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Firms using online advertising regularly run experiments with multiple versions of their ads since they are uncertain about which ones are most effective. During a campaign, firms try to adapt to intermediate results of their tests, optimizing what they earn while learning about their ads. Yet how should they decide what percentage of impressions to allocate to each ad? This paper answers that question, resolving the well-known “learn-and-earn” trade-off using multi-armed bandit (MAB) methods. The online advertiser’s MAB problem, however, contains particular challenges, such as a hierarchical structure (ads within a website), attributes of actions (creative elements of an ad), and batched decisions (millions of impressions at a time), that are not fully accommodated by existing MAB methods. Our approach captures how the impact of observable ad attributes on ad effectiveness differs by website in unobserved ways, and our policy generates allocations of impressions that can be used in practice. We implemented this policy in a live field experiment delivering over 750 million ad impressions in an online display campaign with a large retail bank. Over the course of two months, our policy achieved an 8% improvement in the customer acquisition rate, relative to a control policy, without any additional costs to the bank. Beyond the actual experiment, we performed counterfactual simulations to evaluate a range of alternative model specifications and allocation rules in MAB policies. Finally, we show that customer acquisition would decrease by about 10% if the firm were to optimize click-through rates instead of conversion directly, a finding that has implications for understanding the marketing funnel.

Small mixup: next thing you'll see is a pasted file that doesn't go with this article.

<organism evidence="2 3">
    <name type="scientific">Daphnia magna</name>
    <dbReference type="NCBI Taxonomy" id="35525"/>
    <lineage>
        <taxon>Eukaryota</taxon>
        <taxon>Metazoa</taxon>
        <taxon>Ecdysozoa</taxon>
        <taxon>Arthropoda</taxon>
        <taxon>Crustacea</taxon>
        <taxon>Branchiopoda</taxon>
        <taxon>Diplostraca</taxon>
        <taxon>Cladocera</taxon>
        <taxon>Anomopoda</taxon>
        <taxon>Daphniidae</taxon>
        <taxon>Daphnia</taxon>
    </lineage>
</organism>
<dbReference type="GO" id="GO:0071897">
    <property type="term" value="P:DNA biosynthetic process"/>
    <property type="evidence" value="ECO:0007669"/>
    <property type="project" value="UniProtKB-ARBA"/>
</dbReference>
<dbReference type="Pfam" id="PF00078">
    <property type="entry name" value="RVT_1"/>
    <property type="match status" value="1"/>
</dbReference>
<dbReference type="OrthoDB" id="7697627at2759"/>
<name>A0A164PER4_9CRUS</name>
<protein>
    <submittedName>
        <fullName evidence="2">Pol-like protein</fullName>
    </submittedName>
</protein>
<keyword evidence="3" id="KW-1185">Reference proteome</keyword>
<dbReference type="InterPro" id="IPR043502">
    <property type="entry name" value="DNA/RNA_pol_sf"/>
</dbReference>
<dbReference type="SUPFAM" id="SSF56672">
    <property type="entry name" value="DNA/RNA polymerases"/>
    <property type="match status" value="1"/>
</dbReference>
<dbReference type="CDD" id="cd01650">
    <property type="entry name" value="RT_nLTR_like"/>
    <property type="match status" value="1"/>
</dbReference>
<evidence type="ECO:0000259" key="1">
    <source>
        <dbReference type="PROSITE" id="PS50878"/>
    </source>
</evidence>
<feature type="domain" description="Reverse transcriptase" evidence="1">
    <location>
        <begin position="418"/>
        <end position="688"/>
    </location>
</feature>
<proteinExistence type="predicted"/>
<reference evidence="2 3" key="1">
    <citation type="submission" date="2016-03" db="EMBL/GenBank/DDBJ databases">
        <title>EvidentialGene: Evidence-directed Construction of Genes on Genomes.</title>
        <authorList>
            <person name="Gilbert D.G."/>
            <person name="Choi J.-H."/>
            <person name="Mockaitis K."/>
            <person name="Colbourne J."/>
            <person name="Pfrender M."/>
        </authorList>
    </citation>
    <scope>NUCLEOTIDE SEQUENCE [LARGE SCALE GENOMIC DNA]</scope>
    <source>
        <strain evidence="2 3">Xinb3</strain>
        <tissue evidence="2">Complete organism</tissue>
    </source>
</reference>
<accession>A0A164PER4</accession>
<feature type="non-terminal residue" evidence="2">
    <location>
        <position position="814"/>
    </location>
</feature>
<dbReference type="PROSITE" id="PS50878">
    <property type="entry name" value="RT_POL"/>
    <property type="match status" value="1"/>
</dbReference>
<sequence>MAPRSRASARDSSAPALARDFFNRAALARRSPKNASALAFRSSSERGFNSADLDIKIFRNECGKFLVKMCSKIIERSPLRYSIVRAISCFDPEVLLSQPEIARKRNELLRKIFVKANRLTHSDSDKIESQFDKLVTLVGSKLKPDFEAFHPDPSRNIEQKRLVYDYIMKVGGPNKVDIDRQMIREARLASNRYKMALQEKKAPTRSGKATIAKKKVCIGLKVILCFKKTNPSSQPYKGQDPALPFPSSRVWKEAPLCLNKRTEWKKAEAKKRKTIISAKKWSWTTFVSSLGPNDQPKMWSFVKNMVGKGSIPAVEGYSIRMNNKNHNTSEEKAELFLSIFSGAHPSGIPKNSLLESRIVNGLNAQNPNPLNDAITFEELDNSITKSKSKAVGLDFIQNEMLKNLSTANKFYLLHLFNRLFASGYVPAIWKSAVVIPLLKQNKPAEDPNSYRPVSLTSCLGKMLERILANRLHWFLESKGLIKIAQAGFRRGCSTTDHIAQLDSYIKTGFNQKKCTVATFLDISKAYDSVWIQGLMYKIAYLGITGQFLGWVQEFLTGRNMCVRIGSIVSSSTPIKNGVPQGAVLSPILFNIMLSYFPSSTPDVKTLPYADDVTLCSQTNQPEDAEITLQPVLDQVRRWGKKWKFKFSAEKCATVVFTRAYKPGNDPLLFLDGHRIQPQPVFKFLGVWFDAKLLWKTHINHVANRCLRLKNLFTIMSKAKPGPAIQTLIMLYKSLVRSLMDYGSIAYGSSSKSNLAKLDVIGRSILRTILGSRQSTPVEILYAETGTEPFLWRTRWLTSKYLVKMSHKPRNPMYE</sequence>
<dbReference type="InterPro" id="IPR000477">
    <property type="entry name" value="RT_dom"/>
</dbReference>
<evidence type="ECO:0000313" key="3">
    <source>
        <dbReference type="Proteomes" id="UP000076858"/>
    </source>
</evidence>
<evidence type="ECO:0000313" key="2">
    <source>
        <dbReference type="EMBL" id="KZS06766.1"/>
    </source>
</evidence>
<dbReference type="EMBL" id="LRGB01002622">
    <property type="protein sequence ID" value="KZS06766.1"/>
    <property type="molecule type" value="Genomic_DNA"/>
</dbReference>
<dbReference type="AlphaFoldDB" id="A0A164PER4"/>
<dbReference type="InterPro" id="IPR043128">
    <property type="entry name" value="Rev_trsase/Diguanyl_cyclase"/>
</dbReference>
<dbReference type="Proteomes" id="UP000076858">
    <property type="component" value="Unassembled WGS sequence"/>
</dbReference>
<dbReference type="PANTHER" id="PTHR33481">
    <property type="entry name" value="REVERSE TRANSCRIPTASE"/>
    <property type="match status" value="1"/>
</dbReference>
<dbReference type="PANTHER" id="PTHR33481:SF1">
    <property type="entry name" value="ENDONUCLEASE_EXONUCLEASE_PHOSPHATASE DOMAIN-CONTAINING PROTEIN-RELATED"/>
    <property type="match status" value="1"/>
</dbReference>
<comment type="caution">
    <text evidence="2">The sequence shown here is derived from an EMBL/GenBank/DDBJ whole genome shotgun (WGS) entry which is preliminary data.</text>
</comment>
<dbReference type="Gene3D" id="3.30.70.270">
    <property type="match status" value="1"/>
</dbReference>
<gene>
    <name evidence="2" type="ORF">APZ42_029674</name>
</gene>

multi-armed bandit, online advertising, field experiments, A/B testing, adaptive experiments, sequential decision making, explore-exploit, earn-and-learn reinforcement learning, hierarchical models
Schwartz, E. M., Bradlow, E. T., & Fader, P. S. (2017). Customer Acquisition via Display Advertising Using Multi-Armed Bandit Experiments. Marketing Science, 36 (4), 500-522. http://dx.doi.org/10.1287/mksc.2016.1023
Date Posted: 27 November 2017
This document has been peer reviewed.